Depending on who you ask it is either the most awesome freebie in a broadband plan or it is the most controversial subversion of the Internet Economy possible. As in many cases in life, the truth is somewhere in the middle. There are many use cases where zero rating is a huge benefit to consumers – I for one would argue that T-Mobile’s approach with BingeOn is a great example of value for customers due to their support for a large number of video streaming services. The European Union’s Network Neutrality framework (discussed here) appears to be very concerned that zero rating will be used to inhibit the growth of the innovation economy by artificially limiting your application or content choices by incenting subscribers to choose the applications that are zero rated. Many US companies have urged the FCC to watch zero rating closely, and the FCC has said they will investigate on a case-by-case basis.
When you roam internationally, what are some of the main services that you want access to without paying a huge ransom in data roaming fees? Most subscriber’s answers would likely include email, messaging apps, and maybe map/navigation apps – keeping in touch with people using the same tools no matter where you are.
One of our customers, Yota, recently published a blog (here is a Google Translate link) describing a service that delivers exactly this offering to their international roaming subscribers, and I would like to explain how they designed it and how it works - and how it is good for their subscribers.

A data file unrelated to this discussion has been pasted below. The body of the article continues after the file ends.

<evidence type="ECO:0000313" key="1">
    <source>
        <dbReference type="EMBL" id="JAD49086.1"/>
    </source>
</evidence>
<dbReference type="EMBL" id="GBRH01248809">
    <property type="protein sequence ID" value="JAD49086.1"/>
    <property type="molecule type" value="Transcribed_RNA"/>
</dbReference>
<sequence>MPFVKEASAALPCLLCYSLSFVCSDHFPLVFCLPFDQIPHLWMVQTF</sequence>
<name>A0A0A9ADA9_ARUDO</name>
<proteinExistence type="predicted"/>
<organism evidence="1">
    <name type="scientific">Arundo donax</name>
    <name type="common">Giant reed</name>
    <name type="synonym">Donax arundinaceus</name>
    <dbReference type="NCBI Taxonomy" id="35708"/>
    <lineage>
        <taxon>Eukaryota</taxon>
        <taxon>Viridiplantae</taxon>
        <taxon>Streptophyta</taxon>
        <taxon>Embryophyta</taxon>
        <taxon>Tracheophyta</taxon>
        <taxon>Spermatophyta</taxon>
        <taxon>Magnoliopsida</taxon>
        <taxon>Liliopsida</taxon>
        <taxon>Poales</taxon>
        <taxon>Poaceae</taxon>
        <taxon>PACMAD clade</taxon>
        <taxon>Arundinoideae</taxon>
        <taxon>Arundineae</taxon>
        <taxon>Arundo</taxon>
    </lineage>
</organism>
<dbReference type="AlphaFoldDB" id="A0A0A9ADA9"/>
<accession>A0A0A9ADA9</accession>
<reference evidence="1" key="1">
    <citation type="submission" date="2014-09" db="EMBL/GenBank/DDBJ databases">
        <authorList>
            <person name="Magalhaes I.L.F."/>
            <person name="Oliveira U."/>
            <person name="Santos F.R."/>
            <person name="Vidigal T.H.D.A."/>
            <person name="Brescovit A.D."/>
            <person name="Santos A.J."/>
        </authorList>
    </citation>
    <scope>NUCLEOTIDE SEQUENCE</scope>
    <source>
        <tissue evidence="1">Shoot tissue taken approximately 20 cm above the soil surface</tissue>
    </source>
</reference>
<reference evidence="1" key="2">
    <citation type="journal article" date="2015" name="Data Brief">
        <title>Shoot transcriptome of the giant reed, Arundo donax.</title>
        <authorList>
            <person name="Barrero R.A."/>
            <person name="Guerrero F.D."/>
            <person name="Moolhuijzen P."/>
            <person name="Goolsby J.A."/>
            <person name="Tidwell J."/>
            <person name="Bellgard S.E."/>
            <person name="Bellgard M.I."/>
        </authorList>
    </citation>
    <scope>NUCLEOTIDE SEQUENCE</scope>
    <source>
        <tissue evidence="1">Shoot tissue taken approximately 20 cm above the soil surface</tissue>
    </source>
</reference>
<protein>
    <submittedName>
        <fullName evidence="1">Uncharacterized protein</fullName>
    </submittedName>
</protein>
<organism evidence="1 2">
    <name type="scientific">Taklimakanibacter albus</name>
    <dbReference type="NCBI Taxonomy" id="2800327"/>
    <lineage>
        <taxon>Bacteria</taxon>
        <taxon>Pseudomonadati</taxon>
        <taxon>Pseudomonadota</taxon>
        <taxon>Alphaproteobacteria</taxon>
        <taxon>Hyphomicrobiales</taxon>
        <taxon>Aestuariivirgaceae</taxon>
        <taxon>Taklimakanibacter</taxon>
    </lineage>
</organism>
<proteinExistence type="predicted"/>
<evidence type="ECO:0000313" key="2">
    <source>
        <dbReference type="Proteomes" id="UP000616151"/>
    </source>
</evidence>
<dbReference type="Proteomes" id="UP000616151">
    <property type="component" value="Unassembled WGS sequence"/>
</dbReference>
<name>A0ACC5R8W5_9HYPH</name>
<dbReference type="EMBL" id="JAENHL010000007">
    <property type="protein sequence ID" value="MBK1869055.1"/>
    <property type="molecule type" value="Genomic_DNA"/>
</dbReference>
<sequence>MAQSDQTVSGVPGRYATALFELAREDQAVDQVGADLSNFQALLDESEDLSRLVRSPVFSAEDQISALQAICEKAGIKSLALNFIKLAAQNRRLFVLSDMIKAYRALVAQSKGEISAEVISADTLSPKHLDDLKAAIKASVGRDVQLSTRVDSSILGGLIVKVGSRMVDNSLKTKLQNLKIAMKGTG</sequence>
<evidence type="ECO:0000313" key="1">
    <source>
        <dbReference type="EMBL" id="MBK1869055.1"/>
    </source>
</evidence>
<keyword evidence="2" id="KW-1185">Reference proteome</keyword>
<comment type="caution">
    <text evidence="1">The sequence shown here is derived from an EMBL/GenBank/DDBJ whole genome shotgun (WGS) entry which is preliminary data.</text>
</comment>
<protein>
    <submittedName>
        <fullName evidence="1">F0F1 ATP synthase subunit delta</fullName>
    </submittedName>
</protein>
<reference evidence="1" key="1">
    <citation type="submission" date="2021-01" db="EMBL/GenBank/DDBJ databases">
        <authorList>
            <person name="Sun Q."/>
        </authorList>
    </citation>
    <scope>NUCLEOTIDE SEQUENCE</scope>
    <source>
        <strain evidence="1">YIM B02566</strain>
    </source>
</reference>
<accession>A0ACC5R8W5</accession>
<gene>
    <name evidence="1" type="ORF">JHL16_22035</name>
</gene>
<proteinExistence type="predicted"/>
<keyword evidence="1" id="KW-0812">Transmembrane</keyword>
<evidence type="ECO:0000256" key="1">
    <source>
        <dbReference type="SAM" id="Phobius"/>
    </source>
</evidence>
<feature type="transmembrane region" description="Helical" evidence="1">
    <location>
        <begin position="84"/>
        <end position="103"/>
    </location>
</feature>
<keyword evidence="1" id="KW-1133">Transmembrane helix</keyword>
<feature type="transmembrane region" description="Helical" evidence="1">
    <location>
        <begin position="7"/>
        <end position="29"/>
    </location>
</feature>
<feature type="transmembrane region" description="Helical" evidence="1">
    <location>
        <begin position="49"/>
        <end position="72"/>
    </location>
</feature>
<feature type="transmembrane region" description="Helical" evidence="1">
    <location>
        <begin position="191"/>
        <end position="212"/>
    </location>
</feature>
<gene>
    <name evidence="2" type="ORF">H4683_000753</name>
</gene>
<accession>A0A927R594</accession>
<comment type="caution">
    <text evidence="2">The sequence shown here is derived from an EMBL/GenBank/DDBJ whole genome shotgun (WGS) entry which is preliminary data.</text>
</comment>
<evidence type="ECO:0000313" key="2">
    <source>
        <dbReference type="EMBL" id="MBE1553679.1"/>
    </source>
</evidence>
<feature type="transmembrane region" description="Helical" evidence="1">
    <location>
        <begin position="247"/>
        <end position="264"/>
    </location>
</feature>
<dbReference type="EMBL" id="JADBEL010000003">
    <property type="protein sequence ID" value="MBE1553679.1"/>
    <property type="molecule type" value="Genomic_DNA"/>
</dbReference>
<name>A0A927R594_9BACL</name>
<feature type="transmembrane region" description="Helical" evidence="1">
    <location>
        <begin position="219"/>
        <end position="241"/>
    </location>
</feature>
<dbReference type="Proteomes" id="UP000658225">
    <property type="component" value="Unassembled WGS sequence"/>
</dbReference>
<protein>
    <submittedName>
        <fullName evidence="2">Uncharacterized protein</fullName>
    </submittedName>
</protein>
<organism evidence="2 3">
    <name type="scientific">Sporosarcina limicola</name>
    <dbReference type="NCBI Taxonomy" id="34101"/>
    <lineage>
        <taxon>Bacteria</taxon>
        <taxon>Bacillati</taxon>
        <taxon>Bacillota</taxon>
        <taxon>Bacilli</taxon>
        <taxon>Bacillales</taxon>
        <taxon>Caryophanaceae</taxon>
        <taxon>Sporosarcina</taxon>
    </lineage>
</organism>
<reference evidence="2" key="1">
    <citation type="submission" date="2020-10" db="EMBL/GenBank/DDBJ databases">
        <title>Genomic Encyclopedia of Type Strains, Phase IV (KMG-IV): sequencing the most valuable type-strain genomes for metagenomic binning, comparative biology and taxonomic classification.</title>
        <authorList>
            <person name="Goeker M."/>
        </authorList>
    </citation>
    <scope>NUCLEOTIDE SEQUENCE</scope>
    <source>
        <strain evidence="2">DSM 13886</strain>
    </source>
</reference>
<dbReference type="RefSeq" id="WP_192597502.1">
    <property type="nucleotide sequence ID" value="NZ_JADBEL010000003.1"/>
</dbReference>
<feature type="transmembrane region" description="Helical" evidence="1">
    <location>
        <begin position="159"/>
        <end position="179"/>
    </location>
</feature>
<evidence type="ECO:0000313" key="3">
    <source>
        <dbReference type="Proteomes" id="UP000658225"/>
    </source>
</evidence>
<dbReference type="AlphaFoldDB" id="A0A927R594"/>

First, they used the Procera solution to determine what messaging applications were the most popular in their network. PacketLogic told them that their customers preferences were to use WhatsApp (45%), Viber (28%), Telegram (8%), and Facebook Messenger (4%) (They also added iMessage to this list for the official service launch). This is THE key aspect of offering a service like this – know what your customers want and deliver it to add perceived value to your broadband service.
Next, they conducted rigorous testing on the signatures that Procera had for the applications and had us make several changes to enable them to distinguish reliably between messaging, voice, and video. In general, we treat applications that our customers have selected for zero rating with a special level of signature creation rigor (anything to do with charging requires a lot more attention!). As they mention in the blog, some applications are updated almost weekly, so we have to keep on top of them (by coincidence, Procera updates our signatures weekly, allowing us to maintain pace with the rapid evolution of applications on the Internet).
They then launched the service offering to their subscribers, and from their perspective, it has been a huge success. They report that the number of roaming users that use mobile internet has increased by 5x – a huge benefit to both the operator and the subscriber. From a consumer point of view, this is exactly the kind of service offering that adds value to a service plan, as you can maintain connectivity while traveling is maintained using the tools that many mobile users prefer. Once you have started roaming, data traffic for the most popular messaging applications on their network is free – even when you run out of overall data allowance.
I expect to see more services like this that pick an entire class of applications (again, like what T-Mobile has done with their offerings) and serve them up as a zero rated offering. There is a huge consumer benefit for this type of offering, and operators that can use analytics to determine the application types that are the most highly valued by their subscriber AND their network can handle will come out winners in the highly competitive broadband market.